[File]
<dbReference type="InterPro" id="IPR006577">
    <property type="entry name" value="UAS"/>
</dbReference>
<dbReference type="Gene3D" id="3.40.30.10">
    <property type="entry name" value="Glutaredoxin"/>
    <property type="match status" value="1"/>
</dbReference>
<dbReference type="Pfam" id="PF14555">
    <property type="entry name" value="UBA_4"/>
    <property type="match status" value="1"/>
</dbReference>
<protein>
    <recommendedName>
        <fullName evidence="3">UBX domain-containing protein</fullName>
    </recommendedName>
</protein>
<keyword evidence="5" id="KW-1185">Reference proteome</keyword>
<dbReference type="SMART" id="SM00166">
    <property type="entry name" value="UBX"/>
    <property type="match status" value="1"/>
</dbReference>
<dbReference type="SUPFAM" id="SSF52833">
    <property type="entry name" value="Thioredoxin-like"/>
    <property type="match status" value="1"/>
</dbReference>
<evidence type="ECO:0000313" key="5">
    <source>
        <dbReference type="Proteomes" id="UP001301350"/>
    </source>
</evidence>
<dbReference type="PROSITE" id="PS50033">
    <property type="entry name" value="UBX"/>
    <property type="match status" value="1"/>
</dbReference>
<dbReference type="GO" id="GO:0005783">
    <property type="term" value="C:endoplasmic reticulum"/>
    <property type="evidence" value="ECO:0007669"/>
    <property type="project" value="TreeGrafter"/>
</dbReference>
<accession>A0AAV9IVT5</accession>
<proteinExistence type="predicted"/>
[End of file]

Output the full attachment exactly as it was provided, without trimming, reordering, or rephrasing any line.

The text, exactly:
<dbReference type="InterPro" id="IPR006577">
    <property type="entry name" value="UAS"/>
</dbReference>
<dbReference type="Gene3D" id="3.40.30.10">
    <property type="entry name" value="Glutaredoxin"/>
    <property type="match status" value="1"/>
</dbReference>
<dbReference type="Pfam" id="PF14555">
    <property type="entry name" value="UBA_4"/>
    <property type="match status" value="1"/>
</dbReference>
<protein>
    <recommendedName>
        <fullName evidence="3">UBX domain-containing protein</fullName>
    </recommendedName>
</protein>
<keyword evidence="5" id="KW-1185">Reference proteome</keyword>
<dbReference type="SMART" id="SM00166">
    <property type="entry name" value="UBX"/>
    <property type="match status" value="1"/>
</dbReference>
<dbReference type="SUPFAM" id="SSF52833">
    <property type="entry name" value="Thioredoxin-like"/>
    <property type="match status" value="1"/>
</dbReference>
<evidence type="ECO:0000313" key="5">
    <source>
        <dbReference type="Proteomes" id="UP001301350"/>
    </source>
</evidence>
<dbReference type="PROSITE" id="PS50033">
    <property type="entry name" value="UBX"/>
    <property type="match status" value="1"/>
</dbReference>
<dbReference type="GO" id="GO:0005783">
    <property type="term" value="C:endoplasmic reticulum"/>
    <property type="evidence" value="ECO:0007669"/>
    <property type="project" value="TreeGrafter"/>
</dbReference>
<accession>A0AAV9IVT5</accession>
<proteinExistence type="predicted"/>